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Misleading advertising: “free” vs. “no charge”

April 1, 2014

Patients may not have to pay out of pocket for a CACP or SMMA, but that does not mean the services are free. Advertising them as such has two negative repercussions.

What’s wrong with using “free?”

1) It violates the Pharmacy and Drug Regulation. Section 24(1)(a) of the Pharmacy and Drug Regulation stipulates that, “A licensee and a proprietor must ensure that advertising in relation to a licensed pharmacy is not false or misleading.” If a third party is paying for the service, it is not free and patients should be aware that there is a cost to their health plan and the province.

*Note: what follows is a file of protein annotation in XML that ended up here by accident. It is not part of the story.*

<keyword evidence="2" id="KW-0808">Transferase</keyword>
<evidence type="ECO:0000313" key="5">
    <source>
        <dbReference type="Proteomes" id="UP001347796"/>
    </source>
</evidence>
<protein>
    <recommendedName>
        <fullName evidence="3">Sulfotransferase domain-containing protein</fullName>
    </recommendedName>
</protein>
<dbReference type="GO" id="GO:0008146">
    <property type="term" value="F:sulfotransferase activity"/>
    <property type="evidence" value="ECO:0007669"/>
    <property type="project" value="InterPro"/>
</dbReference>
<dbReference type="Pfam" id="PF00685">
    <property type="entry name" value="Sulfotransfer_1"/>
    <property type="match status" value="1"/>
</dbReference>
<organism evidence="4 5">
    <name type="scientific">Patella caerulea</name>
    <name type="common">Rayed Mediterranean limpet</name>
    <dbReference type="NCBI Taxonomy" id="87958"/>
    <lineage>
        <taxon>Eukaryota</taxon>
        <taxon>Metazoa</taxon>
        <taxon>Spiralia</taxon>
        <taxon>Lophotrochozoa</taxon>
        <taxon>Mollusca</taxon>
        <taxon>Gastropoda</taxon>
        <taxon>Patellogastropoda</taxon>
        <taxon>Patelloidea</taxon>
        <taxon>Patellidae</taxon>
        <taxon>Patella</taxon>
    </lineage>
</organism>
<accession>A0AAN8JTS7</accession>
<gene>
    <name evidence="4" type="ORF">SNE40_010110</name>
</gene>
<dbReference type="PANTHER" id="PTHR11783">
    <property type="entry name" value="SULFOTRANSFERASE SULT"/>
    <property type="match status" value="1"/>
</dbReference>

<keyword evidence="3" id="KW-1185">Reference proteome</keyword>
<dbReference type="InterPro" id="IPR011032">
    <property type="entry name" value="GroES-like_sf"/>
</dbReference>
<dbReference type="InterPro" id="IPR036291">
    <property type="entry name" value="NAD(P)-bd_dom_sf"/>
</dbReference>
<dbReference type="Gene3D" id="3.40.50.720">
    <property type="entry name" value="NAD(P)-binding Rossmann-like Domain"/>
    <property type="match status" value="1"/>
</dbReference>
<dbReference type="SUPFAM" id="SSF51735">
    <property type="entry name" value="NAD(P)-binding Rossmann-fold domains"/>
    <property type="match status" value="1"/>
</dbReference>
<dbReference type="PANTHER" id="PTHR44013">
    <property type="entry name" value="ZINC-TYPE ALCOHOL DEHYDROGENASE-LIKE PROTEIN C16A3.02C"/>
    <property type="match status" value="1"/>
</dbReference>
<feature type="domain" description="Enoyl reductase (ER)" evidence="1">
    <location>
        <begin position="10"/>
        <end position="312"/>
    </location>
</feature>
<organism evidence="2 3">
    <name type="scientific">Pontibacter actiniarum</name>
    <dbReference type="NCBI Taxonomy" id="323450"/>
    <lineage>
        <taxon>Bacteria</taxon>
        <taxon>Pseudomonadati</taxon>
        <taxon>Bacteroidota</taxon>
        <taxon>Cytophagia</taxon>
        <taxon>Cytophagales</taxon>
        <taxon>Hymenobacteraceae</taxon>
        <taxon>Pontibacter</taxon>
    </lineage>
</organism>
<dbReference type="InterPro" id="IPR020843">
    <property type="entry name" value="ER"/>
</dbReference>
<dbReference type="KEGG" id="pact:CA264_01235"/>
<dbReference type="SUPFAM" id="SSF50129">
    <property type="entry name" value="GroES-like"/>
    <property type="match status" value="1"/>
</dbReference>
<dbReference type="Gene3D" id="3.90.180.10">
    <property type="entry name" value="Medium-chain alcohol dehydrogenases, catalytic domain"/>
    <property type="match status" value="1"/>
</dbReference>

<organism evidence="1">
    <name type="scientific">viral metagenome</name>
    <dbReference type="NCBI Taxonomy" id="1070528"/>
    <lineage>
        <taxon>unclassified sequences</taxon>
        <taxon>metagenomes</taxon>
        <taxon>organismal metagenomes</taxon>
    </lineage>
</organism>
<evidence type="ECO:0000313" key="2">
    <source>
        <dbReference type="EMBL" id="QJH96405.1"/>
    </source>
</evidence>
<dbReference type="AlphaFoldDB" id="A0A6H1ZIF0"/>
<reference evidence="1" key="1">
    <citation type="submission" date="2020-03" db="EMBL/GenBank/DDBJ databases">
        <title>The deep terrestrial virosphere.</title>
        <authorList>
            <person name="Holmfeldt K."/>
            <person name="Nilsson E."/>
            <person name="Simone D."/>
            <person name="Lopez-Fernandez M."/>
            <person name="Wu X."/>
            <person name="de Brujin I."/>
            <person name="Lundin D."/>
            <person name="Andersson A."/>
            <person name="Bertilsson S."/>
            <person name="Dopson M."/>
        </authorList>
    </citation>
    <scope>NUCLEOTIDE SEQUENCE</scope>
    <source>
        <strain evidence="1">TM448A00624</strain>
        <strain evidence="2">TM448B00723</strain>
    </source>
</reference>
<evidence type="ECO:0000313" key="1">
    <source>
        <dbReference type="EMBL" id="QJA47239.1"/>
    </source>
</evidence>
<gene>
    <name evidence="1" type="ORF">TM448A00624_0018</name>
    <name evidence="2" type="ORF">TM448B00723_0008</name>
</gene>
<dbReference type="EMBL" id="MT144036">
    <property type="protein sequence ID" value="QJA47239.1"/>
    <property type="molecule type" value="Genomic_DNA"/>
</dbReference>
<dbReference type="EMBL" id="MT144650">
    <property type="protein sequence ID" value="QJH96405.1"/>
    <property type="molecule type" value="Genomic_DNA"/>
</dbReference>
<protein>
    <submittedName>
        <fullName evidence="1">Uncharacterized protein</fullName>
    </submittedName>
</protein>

2) It potentially devalues the professional expertise pharmacists provide. Done properly, care plans and medication management assessments involve pharmacists’:

  1. Skills in assessment;
  2. Knowledge of medications, potential interactions, and drug therapy problems; and
  3. Time to review and interpret appropriate information (e.g., Netcare, lab results), document, and collaborate with other members of the patient’s health team.

Not instilling in patients that these professional services require knowledge and skills unique to pharmacists and have great worth does a disservice to the profession.

Originally published in April 10, 2014, issue of The Link